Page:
(Bloomberg) — The North American steel market is in for some rough months ahead, with excess supplies, rising inventories and shrinking demand, according to the head of Stelco Holdings Inc. Steelmaker shares fell.
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“It’s a falling knife,” Stelco Chief Executive Officer Alan Kestenbaum said Thursday in an interview. “The question is when does it go the other way and where are we in the economic cycle? I think it turns at some point, but I don’t know where it bottoms out.”
The grim view for 2022 follows a stellar year for the industry, with the largest U.S. steelmakers expected to post record full-year earnings after domestic steel prices surged as much as 94% to an all-time high of nearly $2,000 a short ton. Kestenbaum was the first steel CEO to publicly sound the alarm two weeks ago when he warned investors that his company’s steel shipments are taking a hit as the rapid spread of omicron accelerates absenteeism internally and even more among customers’ work crews.
Shares of Stelco fell alongside the major U.S. steelmakers following Kestenbaum’s comments. The Canadian producer fell 6.3% in Toronto, while Nucor Corp., U.S. Steel Corp., Cleveland-Cliffs Inc. and Steel Dynamics Inc. erased gains for the day. An index of 14 steel companies dropped 3.5% and is on pace for the biggest weekly decline since June.
The situation is especially negative delivering into the automotive and construction sectors, with those industries reporting inventories are rising and customer demand is drying up, the head of the Hamilton, Ontario-based steelmaker said.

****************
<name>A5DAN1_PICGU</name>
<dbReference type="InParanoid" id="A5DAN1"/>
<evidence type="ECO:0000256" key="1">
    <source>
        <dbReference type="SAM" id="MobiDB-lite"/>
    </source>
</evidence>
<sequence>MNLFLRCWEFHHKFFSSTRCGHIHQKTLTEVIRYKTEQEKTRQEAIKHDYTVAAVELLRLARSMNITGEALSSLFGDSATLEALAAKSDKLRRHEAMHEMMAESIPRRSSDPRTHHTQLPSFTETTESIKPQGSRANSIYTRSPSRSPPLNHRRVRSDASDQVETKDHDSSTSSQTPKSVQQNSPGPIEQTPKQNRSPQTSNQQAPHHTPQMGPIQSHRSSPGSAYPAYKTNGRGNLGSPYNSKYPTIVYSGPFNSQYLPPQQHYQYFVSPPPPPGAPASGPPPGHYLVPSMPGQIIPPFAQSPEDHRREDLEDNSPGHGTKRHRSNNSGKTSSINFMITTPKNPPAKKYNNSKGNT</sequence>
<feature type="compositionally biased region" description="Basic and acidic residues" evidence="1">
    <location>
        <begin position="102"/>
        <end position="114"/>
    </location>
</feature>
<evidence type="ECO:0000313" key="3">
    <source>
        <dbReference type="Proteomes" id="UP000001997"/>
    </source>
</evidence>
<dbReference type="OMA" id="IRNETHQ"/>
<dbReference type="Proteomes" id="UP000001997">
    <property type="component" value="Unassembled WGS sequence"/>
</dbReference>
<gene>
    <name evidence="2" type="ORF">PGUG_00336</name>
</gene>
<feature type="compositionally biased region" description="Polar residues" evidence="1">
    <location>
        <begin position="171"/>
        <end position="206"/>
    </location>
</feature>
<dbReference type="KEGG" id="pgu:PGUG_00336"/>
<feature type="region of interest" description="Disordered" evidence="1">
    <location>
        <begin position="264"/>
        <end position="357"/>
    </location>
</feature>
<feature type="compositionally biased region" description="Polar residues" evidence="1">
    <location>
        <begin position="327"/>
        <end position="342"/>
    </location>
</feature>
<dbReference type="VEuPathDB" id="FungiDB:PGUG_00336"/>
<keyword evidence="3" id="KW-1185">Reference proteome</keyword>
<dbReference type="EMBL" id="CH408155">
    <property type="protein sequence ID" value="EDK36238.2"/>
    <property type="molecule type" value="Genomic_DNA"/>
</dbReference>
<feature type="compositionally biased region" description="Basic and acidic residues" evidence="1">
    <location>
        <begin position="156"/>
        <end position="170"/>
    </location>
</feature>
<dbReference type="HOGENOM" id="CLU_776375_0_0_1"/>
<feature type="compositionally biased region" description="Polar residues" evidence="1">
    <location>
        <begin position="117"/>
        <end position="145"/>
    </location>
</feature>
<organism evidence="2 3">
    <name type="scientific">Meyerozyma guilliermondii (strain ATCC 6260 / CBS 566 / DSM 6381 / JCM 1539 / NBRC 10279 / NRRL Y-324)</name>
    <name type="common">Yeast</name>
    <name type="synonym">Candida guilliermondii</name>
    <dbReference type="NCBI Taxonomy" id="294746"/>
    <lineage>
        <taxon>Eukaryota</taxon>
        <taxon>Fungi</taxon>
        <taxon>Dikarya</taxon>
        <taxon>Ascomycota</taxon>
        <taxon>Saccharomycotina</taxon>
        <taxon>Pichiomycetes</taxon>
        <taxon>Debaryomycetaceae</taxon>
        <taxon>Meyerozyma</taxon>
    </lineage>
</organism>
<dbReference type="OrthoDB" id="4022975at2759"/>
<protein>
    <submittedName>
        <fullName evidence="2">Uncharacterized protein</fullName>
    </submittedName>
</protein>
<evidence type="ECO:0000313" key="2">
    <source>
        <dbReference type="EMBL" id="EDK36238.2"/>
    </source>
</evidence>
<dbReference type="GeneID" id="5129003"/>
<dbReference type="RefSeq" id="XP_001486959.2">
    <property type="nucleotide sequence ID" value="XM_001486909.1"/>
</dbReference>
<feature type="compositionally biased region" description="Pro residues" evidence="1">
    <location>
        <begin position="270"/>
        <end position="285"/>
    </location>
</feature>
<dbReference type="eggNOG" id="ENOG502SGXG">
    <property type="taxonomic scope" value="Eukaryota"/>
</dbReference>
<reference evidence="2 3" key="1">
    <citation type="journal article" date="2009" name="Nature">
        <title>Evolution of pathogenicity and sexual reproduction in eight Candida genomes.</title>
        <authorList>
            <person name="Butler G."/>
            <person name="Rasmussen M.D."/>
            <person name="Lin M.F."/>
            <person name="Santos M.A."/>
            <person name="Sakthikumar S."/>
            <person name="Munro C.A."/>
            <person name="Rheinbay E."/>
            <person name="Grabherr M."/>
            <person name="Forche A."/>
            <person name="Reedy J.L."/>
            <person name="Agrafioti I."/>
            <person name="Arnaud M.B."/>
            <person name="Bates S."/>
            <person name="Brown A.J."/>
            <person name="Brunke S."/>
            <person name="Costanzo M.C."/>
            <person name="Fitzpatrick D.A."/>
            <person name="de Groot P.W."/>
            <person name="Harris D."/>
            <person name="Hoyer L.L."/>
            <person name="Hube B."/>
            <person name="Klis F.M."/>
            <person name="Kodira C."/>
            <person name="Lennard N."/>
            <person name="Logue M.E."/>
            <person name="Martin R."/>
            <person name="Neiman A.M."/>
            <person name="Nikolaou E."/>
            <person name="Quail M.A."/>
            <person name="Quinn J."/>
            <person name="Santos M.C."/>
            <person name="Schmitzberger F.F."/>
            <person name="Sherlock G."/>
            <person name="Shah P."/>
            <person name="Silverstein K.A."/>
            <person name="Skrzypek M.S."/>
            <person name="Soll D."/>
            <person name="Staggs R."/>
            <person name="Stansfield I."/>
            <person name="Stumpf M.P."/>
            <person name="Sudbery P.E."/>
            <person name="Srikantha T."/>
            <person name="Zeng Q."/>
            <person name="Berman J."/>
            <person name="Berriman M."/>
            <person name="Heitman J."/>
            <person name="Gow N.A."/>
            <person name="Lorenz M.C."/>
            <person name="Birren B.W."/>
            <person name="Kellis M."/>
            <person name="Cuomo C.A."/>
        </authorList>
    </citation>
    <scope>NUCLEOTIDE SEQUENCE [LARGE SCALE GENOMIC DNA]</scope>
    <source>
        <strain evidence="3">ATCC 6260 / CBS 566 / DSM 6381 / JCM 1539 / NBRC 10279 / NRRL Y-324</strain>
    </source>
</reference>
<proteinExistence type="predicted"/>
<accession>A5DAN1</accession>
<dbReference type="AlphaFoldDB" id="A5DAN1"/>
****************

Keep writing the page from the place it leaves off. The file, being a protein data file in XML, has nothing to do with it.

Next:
“When I spoke two weeks ago, there was a lack of visibility. Now we have vastly more and it’s pretty clear what’s happening: significant oversupply and significant shrinkage of demand right now and you’re seeing it in the inventory numbers,” he said
Steel shipments in the U.S. and Canada have plunged 17% since August and inventories have climbed 15% in the same period, according to data from the Metals Service Center Institute. Benchmark steel prices are down more than 26% since touching an all-time high at the end of August. And analysts at Bloomberg Intelligence said inflationary pressures and demand slowdown could make it harder for steel sector stocks to outperform in 2022.
“I don’t think there will be a choice but for people to acknowledge in the next couple weeks we’re in a difficult environment,” Kestenbaum said.
A well-supplied North American steel market sits in stark contrast to other industrial metals that are currently surging in price. Investors are worried supplies of aluminum, nickel and copper are dwindling across the globe, leaving consumers without material necessary to make enough of everything from beer cans to washing machines and automobiles. The price of steel, currently about $1,440 a ton, is still well above recent historical levels of about $840 a ton.
(Updates with closing share prices in fourth paragraph and base metals performance in final paragraph)
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